Alisa, at Alisa in Wonderland, says in this entry: “This blog is in Yiddish, and it provides an extesive linkage to other sites in and on Yiddish, as well as to some other blogs in Yiddish. I hope it can disprove the common wisdom that this is a dying language.” Mind you, I can’t see it, any more than I could the Vedic site in the previous entry; I guess this is my day for taking things on faith. But I like the idea of Yiddish blogs so much I had to tell the world about them. (Now, are there any Ladino blogs?)


  1. Wow, I am surprised I did not ask this question myself, what with my husband being from Bulgaria. I seriously doubt it, though: Ladino is much less spoken than even Yiddish, as far as I can tell. I’ll see what does Google have to say about it…

  2. Wow, I am impressed. I can see the site though some of the letters are a little out of alignment. So the plural of der blog is di blogim. Thanks for the link.

  3. Yeah, using Mozilla I can see it fine. Neat!
    I agree, Alisa, it’s unlikely — but bloggers are crazy, you never know…

  4. I googled for Yiddish blogs and found a few, but nothing came up for Ladino.

  5. If you want a really obscure language to wish for blogs in, in Poland up until WWII there were Muslim units (Ulans or Uhlans) of “Tatar” (~ Turkish) descent who wrote Polish in Arabic script. Presumably they had a Yiddish-like dialect of Polish (they lost Turkish quite early.)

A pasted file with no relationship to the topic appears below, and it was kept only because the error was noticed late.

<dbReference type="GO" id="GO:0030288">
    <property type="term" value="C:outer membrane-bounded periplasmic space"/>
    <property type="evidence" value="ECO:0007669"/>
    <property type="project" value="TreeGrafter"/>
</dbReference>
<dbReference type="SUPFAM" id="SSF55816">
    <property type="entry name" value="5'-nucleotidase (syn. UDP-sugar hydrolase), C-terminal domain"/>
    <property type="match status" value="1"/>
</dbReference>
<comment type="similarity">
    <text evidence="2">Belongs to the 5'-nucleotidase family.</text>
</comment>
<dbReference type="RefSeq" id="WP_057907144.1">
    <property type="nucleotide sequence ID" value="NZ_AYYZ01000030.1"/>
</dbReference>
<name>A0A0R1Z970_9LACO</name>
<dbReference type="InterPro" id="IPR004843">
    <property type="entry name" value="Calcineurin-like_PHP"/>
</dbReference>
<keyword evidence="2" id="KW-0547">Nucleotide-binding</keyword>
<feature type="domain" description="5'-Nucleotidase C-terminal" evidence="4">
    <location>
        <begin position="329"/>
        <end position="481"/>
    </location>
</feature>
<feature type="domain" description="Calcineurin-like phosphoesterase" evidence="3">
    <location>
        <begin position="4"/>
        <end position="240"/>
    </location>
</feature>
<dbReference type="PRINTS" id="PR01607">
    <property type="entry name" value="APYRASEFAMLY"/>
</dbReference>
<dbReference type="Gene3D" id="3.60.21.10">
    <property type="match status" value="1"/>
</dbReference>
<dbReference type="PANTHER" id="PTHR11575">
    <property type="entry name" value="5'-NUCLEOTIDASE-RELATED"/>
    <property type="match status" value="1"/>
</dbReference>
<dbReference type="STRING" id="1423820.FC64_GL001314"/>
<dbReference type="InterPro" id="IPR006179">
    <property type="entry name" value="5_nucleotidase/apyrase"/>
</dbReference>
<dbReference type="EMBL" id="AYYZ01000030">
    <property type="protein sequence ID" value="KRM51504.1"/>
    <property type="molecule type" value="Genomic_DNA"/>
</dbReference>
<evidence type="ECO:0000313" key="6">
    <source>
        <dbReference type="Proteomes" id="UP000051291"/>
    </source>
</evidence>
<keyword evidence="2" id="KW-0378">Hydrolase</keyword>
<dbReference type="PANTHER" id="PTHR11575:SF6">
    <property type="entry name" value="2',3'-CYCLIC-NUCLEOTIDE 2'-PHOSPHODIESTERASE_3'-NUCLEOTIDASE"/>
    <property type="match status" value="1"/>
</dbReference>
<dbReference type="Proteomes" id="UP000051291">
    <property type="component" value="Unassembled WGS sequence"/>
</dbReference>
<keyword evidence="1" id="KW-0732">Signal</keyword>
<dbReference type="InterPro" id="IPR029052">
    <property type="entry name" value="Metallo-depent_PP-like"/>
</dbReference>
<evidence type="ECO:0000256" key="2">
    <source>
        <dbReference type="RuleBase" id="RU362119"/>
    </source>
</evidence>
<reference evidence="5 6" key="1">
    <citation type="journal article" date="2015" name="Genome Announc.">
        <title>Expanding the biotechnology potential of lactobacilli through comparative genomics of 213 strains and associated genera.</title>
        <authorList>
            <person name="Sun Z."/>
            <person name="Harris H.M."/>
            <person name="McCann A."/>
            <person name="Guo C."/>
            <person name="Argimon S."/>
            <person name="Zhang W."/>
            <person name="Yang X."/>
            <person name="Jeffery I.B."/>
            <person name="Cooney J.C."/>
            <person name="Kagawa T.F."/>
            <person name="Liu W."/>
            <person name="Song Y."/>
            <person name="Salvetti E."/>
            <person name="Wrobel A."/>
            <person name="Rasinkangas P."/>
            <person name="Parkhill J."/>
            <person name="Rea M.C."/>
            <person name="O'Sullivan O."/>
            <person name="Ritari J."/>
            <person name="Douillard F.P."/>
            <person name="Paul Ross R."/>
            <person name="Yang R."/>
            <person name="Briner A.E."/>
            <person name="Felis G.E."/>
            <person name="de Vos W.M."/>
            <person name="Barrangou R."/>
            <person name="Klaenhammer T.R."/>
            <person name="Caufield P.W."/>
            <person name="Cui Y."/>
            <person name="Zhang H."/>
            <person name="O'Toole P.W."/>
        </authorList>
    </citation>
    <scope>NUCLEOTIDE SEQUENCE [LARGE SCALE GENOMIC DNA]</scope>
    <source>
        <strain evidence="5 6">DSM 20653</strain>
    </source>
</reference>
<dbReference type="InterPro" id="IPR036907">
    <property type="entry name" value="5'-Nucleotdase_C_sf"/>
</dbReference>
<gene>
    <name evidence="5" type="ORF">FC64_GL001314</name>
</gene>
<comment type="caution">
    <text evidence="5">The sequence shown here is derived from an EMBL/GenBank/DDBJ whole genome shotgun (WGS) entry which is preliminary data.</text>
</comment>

6. There aren’t many people left who speak Ladino as a mother tongue, and most of them are over 40. Yiddish, in contrast, is a first language for many Jews, particularly haredim. Many Israeli haredim refuse to use Hebrew as a language of daily life because it is the lashon kodesh (holy language) and speak Yiddish instead; there are also substantial Yiddish-speaking communities in the United States. The population of first-language Yiddish speakers is probably in the hundreds of thousands, and it’s much more likely that a young, computer-literate Jew with an urge to blog will do so in Yiddish than Ladino.

  7. BTW, Alisa, what’s your husband’s family name? A very good friend of mine is from Sofia by way of Israel; her maiden name is Calderon.

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